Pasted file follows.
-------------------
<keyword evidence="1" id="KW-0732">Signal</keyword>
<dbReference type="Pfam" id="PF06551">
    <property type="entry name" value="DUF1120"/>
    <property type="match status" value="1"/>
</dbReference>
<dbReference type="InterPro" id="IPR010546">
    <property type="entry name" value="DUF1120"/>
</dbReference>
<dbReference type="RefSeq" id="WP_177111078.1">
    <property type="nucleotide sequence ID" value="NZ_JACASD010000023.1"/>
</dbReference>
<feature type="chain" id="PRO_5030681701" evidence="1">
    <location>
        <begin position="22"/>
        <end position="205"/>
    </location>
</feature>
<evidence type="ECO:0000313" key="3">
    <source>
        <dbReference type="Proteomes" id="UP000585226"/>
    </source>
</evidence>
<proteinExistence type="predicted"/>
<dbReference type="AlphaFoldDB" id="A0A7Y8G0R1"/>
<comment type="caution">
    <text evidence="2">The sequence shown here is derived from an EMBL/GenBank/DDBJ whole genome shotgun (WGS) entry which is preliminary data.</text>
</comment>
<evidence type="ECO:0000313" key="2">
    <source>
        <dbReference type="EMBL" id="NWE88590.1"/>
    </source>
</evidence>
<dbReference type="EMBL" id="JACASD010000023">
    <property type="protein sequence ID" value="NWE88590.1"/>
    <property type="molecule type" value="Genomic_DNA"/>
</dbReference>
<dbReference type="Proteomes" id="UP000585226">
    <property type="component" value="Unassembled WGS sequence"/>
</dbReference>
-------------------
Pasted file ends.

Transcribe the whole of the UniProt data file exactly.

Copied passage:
<keyword evidence="1" id="KW-0732">Signal</keyword>
<dbReference type="Pfam" id="PF06551">
    <property type="entry name" value="DUF1120"/>
    <property type="match status" value="1"/>
</dbReference>
<dbReference type="InterPro" id="IPR010546">
    <property type="entry name" value="DUF1120"/>
</dbReference>
<dbReference type="RefSeq" id="WP_177111078.1">
    <property type="nucleotide sequence ID" value="NZ_JACASD010000023.1"/>
</dbReference>
<feature type="chain" id="PRO_5030681701" evidence="1">
    <location>
        <begin position="22"/>
        <end position="205"/>
    </location>
</feature>
<evidence type="ECO:0000313" key="3">
    <source>
        <dbReference type="Proteomes" id="UP000585226"/>
    </source>
</evidence>
<proteinExistence type="predicted"/>
<dbReference type="AlphaFoldDB" id="A0A7Y8G0R1"/>
<comment type="caution">
    <text evidence="2">The sequence shown here is derived from an EMBL/GenBank/DDBJ whole genome shotgun (WGS) entry which is preliminary data.</text>
</comment>
<evidence type="ECO:0000313" key="2">
    <source>
        <dbReference type="EMBL" id="NWE88590.1"/>
    </source>
</evidence>
<dbReference type="EMBL" id="JACASD010000023">
    <property type="protein sequence ID" value="NWE88590.1"/>
    <property type="molecule type" value="Genomic_DNA"/>
</dbReference>
<dbReference type="Proteomes" id="UP000585226">
    <property type="component" value="Unassembled WGS sequence"/>
</dbReference>